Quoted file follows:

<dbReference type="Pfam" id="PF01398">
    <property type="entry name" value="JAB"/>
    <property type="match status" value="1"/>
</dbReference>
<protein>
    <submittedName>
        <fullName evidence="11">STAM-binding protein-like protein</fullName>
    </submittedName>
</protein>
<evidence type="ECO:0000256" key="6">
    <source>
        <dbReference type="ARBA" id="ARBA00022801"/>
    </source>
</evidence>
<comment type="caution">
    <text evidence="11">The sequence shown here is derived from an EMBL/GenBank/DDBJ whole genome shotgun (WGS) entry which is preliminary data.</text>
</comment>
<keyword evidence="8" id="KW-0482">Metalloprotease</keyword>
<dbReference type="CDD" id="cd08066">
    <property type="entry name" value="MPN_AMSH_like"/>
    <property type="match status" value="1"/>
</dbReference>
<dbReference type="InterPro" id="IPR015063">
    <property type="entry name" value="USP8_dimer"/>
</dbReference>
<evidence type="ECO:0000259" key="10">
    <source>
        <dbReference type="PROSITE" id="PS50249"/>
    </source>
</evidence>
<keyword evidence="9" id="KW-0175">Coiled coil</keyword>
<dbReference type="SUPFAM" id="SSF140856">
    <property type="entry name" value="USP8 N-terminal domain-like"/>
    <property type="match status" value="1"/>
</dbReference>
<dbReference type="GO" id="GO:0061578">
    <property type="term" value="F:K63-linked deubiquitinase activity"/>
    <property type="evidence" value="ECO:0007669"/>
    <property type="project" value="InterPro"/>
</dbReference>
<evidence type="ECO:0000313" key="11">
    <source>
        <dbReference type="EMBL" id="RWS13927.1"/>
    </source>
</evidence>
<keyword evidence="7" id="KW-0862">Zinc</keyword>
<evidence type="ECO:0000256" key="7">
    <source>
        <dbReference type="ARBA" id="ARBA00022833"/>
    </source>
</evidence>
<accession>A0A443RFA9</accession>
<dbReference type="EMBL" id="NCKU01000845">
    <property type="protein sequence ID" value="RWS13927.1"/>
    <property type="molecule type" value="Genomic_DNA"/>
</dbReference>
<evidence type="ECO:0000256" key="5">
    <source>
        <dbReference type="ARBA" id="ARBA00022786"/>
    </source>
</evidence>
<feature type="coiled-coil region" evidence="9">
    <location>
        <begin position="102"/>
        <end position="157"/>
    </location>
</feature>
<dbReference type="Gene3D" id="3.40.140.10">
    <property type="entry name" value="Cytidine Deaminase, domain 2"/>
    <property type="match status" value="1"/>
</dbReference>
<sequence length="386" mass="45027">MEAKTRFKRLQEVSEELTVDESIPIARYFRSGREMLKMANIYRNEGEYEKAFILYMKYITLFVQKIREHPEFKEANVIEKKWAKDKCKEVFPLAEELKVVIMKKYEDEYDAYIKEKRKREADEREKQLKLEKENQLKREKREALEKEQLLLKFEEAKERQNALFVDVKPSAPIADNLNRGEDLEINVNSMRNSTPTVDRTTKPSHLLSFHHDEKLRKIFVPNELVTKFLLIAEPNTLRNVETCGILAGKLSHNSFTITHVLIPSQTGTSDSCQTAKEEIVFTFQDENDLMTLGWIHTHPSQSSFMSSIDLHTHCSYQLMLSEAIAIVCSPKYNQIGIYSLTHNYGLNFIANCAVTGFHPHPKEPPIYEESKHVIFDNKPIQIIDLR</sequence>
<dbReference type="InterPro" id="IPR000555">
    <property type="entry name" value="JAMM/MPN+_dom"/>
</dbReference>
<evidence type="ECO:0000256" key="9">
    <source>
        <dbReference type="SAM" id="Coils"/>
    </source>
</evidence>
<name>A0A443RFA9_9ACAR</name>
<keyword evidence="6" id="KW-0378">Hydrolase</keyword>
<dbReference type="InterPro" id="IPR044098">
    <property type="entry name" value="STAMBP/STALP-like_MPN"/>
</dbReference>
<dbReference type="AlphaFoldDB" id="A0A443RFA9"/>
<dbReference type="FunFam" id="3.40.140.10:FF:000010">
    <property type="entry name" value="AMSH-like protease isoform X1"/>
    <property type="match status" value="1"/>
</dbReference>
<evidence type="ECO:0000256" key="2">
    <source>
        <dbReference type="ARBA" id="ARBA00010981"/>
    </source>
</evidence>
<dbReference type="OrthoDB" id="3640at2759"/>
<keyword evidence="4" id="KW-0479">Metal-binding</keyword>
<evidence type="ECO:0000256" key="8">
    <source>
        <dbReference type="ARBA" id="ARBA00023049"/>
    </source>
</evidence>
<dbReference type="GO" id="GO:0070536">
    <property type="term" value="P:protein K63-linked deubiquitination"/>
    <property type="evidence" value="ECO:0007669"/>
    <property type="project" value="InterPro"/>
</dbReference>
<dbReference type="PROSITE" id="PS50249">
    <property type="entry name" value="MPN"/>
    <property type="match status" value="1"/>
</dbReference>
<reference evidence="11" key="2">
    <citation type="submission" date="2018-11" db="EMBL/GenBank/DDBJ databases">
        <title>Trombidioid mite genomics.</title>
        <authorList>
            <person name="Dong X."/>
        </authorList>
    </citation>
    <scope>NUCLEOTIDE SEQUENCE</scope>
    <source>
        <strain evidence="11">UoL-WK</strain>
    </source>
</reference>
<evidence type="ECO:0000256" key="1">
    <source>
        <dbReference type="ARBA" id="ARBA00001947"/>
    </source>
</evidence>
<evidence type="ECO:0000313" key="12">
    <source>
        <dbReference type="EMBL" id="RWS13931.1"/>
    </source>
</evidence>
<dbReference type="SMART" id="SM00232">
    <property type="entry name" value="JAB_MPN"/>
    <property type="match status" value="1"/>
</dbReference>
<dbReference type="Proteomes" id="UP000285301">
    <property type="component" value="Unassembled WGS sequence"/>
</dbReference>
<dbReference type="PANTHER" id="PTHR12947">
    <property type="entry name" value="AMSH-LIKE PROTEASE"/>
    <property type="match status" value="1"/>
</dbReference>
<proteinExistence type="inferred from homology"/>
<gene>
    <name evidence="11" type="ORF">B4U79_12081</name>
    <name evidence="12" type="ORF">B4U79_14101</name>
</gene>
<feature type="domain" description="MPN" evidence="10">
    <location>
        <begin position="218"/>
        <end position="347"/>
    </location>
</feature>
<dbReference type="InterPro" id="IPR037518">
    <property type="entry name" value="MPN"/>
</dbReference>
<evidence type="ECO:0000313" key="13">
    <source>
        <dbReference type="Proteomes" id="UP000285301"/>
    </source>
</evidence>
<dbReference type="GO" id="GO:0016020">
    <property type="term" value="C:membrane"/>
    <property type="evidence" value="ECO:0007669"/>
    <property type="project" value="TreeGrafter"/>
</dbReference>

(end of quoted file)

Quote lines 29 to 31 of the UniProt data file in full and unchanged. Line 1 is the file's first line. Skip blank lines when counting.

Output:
    </source>
</evidence>
<keyword evidence="9" id="KW-0175">Coiled coil</keyword>